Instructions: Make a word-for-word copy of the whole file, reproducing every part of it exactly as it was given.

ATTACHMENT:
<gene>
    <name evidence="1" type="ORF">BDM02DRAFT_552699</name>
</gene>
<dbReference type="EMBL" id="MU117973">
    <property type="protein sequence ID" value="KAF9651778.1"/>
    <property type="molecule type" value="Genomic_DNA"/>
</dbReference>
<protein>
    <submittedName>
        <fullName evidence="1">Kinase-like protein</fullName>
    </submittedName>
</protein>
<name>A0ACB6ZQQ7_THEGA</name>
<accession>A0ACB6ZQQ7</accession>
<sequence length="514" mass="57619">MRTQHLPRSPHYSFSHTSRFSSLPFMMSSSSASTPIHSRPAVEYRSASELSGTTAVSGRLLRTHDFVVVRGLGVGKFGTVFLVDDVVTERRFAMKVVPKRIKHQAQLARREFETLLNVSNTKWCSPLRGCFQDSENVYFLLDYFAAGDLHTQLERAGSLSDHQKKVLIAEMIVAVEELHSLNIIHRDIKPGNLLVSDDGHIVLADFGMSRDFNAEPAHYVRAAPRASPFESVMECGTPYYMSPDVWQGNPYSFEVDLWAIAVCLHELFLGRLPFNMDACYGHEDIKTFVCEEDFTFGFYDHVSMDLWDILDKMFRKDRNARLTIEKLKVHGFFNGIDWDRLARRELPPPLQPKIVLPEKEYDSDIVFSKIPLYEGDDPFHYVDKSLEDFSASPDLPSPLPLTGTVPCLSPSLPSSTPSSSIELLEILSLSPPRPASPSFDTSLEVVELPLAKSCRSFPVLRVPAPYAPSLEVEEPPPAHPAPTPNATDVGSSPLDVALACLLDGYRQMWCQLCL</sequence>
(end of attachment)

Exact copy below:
<gene>
    <name evidence="1" type="ORF">BDM02DRAFT_552699</name>
</gene>
<dbReference type="EMBL" id="MU117973">
    <property type="protein sequence ID" value="KAF9651778.1"/>
    <property type="molecule type" value="Genomic_DNA"/>
</dbReference>
<protein>
    <submittedName>
        <fullName evidence="1">Kinase-like protein</fullName>
    </submittedName>
</protein>
<name>A0ACB6ZQQ7_THEGA</name>
<accession>A0ACB6ZQQ7</accession>
<sequence length="514" mass="57619">MRTQHLPRSPHYSFSHTSRFSSLPFMMSSSSASTPIHSRPAVEYRSASELSGTTAVSGRLLRTHDFVVVRGLGVGKFGTVFLVDDVVTERRFAMKVVPKRIKHQAQLARREFETLLNVSNTKWCSPLRGCFQDSENVYFLLDYFAAGDLHTQLERAGSLSDHQKKVLIAEMIVAVEELHSLNIIHRDIKPGNLLVSDDGHIVLADFGMSRDFNAEPAHYVRAAPRASPFESVMECGTPYYMSPDVWQGNPYSFEVDLWAIAVCLHELFLGRLPFNMDACYGHEDIKTFVCEEDFTFGFYDHVSMDLWDILDKMFRKDRNARLTIEKLKVHGFFNGIDWDRLARRELPPPLQPKIVLPEKEYDSDIVFSKIPLYEGDDPFHYVDKSLEDFSASPDLPSPLPLTGTVPCLSPSLPSSTPSSSIELLEILSLSPPRPASPSFDTSLEVVELPLAKSCRSFPVLRVPAPYAPSLEVEEPPPAHPAPTPNATDVGSSPLDVALACLLDGYRQMWCQLCL</sequence>